Phase-Field Modeling of the Thermal Growth of an Oxide Film and the Electrochemical Performance of a Solid Oxide Fuel Cell: Similarities and Differences

Tuesday, 3 October 2017: 16:20
National Harbor 4 (Gaylord National Resort and Convention Center)
T. L. Cheng (U.S. Department of Energy - NETL, AECOM), Y. H. Wen (U.S. Department of Energy - NETL), and J. A. Hawk (DOE/ NETL)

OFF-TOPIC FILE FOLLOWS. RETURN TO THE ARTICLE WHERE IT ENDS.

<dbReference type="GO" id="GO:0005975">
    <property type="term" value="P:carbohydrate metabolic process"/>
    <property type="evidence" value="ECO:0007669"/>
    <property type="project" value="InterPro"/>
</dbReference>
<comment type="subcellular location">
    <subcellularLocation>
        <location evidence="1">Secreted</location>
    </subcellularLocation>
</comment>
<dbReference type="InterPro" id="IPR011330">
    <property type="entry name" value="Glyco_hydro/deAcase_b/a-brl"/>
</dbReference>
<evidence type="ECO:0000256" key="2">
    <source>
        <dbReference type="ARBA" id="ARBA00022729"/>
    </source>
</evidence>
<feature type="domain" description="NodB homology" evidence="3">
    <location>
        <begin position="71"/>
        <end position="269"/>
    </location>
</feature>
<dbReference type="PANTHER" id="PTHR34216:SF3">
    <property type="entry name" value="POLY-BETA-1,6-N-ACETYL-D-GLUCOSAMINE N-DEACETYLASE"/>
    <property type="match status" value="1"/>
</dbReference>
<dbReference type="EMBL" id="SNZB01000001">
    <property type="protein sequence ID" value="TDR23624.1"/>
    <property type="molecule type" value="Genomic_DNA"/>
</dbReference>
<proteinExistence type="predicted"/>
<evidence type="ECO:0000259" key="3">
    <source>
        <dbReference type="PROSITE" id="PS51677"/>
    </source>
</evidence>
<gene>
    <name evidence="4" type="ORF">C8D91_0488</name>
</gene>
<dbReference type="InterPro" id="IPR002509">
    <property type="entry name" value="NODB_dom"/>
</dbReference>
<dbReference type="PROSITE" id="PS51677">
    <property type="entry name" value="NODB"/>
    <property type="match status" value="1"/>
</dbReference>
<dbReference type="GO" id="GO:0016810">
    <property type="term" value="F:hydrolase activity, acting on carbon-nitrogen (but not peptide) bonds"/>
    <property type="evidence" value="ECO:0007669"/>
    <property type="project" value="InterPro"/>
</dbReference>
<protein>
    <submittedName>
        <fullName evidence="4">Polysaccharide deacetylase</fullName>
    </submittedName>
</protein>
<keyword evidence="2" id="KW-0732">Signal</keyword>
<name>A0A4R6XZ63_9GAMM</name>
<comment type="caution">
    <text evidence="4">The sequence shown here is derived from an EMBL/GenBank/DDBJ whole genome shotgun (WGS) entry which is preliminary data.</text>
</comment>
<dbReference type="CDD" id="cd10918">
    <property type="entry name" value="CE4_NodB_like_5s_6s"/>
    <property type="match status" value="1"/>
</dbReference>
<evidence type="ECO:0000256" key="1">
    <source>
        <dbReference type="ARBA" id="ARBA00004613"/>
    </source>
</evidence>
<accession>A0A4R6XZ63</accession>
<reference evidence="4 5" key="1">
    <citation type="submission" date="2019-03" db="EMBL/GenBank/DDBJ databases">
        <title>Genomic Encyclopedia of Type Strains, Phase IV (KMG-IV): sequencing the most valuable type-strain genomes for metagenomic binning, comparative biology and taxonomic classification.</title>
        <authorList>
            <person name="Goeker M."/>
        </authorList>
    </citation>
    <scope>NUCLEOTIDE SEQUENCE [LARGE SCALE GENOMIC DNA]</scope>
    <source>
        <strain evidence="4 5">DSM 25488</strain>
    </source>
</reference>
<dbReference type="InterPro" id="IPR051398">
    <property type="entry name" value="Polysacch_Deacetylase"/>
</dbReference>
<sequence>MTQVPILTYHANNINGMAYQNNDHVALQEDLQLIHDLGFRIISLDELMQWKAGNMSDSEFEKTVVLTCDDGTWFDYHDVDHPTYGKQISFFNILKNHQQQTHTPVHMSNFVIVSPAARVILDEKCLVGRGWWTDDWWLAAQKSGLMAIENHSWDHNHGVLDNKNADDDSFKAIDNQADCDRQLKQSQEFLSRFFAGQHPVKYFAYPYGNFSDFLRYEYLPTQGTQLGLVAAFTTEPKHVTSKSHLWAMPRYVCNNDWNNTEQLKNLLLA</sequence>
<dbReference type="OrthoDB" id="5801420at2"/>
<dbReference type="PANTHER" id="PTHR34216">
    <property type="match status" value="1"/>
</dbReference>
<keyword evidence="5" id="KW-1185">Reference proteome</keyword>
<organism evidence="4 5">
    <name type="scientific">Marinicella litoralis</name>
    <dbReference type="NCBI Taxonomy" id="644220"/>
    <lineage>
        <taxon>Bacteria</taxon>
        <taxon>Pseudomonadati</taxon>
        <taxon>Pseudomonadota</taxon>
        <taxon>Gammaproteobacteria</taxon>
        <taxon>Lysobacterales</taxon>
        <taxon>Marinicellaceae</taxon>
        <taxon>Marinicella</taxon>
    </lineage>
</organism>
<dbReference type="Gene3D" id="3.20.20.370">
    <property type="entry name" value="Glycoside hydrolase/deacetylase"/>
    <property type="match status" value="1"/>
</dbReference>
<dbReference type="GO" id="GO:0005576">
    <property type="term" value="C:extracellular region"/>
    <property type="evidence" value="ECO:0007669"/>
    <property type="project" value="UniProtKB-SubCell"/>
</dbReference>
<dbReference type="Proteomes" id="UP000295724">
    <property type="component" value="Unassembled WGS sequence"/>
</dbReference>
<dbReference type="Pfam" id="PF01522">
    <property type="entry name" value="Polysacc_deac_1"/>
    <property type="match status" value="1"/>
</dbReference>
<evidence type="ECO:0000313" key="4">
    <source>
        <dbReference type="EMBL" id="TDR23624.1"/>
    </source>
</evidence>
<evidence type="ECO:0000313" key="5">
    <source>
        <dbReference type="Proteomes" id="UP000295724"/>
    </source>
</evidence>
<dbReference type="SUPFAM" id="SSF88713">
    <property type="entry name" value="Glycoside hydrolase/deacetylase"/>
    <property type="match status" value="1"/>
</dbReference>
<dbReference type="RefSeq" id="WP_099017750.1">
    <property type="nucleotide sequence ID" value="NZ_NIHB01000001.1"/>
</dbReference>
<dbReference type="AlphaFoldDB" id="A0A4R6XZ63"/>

The thermal growth of oxide film on top of a metal surface can be viewed as an electrochemical process and unless at very thin-film stage, the growth kinetics is largely controlled by mass transport (ionic) across the oxide layer. The latter process is also essential to solid oxide fuel cells (SOFCs). Differences are that for the former, the ionic transport is the slower the better for the sake of oxidation resistance, while for the latter, the faster the better in terms of cell performance. From the modeling perspective, both the processes involve a concern regarding the characteristic length scale that is the Debye length. We present an electrochemical phase-field model for thermal oxidation together with a multi-scale scheme which continuously models oxide film growth across orders of magnitude in length around the Debye length. On the other hand, phase-field modeling regarding SOFCs is approached at two length scales at and above the Debye-length scale. Issues in oxidation modeling especially the coupled-currents condition and local equilibrium, and their counterparts in SOFC modeling will be discussed.